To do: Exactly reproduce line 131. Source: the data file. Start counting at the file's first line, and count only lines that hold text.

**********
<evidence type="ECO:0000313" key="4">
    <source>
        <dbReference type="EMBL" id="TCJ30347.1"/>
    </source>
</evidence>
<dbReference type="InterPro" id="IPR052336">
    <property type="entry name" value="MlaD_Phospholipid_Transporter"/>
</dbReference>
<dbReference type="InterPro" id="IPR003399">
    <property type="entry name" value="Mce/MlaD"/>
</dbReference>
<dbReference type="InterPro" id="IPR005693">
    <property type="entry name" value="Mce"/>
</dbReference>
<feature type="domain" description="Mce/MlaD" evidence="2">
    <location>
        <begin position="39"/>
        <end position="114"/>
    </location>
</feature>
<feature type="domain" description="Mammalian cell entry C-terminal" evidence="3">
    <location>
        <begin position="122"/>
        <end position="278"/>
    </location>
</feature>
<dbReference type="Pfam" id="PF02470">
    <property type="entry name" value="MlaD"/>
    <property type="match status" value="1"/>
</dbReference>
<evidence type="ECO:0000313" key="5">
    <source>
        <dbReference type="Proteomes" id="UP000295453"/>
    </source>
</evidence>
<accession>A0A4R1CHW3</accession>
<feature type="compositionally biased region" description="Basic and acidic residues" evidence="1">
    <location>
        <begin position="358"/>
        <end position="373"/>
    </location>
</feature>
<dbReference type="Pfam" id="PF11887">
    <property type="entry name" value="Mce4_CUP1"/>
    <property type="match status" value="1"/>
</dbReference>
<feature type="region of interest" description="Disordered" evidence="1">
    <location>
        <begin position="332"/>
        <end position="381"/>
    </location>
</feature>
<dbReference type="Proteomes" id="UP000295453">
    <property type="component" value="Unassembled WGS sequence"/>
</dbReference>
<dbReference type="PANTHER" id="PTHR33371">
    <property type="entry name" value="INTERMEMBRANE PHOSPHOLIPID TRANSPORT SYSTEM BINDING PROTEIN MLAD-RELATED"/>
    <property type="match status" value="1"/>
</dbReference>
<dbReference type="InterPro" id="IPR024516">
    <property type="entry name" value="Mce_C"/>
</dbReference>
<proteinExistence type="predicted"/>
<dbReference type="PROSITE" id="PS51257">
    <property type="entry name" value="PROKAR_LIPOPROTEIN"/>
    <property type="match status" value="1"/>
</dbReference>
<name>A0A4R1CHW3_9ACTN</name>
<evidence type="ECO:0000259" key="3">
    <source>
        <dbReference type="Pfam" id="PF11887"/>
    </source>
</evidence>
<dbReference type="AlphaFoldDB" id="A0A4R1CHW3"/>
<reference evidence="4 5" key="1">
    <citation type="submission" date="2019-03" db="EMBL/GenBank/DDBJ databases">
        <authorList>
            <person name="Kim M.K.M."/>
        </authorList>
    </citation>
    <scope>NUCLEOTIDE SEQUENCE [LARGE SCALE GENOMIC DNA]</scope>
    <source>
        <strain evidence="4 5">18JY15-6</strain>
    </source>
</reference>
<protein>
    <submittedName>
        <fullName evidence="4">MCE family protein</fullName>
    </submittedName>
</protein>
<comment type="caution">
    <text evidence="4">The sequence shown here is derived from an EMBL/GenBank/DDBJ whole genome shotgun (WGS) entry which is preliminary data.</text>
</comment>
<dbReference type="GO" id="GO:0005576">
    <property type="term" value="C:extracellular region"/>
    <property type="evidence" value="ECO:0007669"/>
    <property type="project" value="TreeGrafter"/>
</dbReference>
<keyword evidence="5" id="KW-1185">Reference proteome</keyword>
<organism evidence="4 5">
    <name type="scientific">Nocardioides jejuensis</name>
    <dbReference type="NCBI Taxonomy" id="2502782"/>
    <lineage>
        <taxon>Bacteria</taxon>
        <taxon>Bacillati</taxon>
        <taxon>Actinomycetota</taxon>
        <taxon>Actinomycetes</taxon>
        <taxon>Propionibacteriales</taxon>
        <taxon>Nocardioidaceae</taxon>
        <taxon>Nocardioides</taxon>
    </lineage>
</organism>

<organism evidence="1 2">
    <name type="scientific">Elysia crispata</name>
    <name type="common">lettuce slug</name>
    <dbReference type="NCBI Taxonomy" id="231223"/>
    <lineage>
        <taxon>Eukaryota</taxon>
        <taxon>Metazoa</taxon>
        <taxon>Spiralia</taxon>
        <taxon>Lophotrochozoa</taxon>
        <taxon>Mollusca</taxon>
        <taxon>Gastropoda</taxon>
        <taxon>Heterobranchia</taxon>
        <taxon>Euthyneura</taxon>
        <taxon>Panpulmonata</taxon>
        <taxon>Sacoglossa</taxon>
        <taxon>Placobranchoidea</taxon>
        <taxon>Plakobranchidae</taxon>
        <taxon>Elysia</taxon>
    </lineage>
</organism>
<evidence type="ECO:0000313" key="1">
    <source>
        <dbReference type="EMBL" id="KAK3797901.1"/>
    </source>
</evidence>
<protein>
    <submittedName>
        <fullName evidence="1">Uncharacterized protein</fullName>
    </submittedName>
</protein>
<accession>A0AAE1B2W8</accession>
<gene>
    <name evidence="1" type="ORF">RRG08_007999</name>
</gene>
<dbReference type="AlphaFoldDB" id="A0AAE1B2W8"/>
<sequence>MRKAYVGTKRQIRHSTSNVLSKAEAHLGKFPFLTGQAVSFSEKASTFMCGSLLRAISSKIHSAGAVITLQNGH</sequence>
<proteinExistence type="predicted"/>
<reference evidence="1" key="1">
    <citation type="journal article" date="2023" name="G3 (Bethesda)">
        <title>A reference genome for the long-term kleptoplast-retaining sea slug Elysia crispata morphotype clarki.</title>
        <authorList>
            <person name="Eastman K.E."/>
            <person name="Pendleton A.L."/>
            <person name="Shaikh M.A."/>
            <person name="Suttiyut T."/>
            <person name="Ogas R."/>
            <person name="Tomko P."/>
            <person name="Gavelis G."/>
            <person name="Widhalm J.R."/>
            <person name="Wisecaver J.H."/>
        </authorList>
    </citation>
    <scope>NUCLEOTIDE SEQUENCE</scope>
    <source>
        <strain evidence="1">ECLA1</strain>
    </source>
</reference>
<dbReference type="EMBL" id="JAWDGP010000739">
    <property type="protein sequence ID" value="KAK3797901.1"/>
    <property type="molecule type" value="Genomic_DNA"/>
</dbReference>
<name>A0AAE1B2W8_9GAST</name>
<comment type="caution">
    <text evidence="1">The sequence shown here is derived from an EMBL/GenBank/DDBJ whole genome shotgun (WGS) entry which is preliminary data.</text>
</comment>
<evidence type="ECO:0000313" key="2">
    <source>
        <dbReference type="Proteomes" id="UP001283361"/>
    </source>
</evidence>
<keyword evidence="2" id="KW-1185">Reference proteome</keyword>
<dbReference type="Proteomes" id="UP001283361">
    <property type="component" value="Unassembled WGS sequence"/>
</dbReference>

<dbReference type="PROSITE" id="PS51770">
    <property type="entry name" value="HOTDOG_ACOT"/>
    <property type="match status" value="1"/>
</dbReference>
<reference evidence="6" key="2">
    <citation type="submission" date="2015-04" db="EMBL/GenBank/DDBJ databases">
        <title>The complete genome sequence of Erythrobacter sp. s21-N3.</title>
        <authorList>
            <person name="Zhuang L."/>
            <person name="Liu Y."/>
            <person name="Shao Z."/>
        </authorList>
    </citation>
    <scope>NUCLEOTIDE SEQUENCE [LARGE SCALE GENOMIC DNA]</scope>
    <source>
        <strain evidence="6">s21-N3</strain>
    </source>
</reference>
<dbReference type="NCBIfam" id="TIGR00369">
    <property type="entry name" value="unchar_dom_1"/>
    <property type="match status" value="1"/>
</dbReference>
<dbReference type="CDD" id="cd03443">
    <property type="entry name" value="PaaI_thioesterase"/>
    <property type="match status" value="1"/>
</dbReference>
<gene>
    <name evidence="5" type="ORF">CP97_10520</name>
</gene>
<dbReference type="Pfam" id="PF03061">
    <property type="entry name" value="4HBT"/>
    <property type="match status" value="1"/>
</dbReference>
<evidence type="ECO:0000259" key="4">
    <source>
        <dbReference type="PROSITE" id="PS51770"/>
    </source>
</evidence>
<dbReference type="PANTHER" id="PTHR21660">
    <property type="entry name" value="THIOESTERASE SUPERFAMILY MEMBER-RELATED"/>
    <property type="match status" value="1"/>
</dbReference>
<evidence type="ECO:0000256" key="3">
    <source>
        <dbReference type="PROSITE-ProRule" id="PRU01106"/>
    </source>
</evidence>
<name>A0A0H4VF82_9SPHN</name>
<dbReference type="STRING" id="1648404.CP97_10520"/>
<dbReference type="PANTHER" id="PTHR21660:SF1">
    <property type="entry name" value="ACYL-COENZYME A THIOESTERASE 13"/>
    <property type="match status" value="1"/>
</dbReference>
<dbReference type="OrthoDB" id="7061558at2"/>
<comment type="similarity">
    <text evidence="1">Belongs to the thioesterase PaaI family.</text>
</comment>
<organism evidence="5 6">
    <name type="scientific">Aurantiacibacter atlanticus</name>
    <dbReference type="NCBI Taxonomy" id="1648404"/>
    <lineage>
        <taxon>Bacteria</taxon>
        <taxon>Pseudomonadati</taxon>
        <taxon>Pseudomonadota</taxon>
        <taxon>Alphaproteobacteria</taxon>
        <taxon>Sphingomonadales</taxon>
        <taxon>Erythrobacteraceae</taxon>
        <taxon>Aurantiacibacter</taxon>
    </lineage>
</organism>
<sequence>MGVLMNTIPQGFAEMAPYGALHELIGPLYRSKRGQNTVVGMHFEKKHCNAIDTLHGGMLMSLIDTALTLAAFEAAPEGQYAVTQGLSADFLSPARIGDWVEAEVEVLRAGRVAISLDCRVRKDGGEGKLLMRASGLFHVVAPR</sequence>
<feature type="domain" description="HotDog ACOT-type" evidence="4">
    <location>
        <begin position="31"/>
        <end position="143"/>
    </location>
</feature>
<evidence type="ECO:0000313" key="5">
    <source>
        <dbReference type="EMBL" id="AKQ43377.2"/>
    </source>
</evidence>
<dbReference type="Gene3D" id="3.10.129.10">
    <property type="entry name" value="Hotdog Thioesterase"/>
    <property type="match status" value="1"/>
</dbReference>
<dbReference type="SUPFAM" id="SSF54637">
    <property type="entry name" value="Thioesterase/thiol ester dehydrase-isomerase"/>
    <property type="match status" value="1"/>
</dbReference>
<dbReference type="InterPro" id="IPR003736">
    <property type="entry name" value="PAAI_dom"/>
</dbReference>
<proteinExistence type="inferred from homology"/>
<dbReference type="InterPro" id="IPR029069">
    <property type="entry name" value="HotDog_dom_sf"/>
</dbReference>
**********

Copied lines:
    </lineage>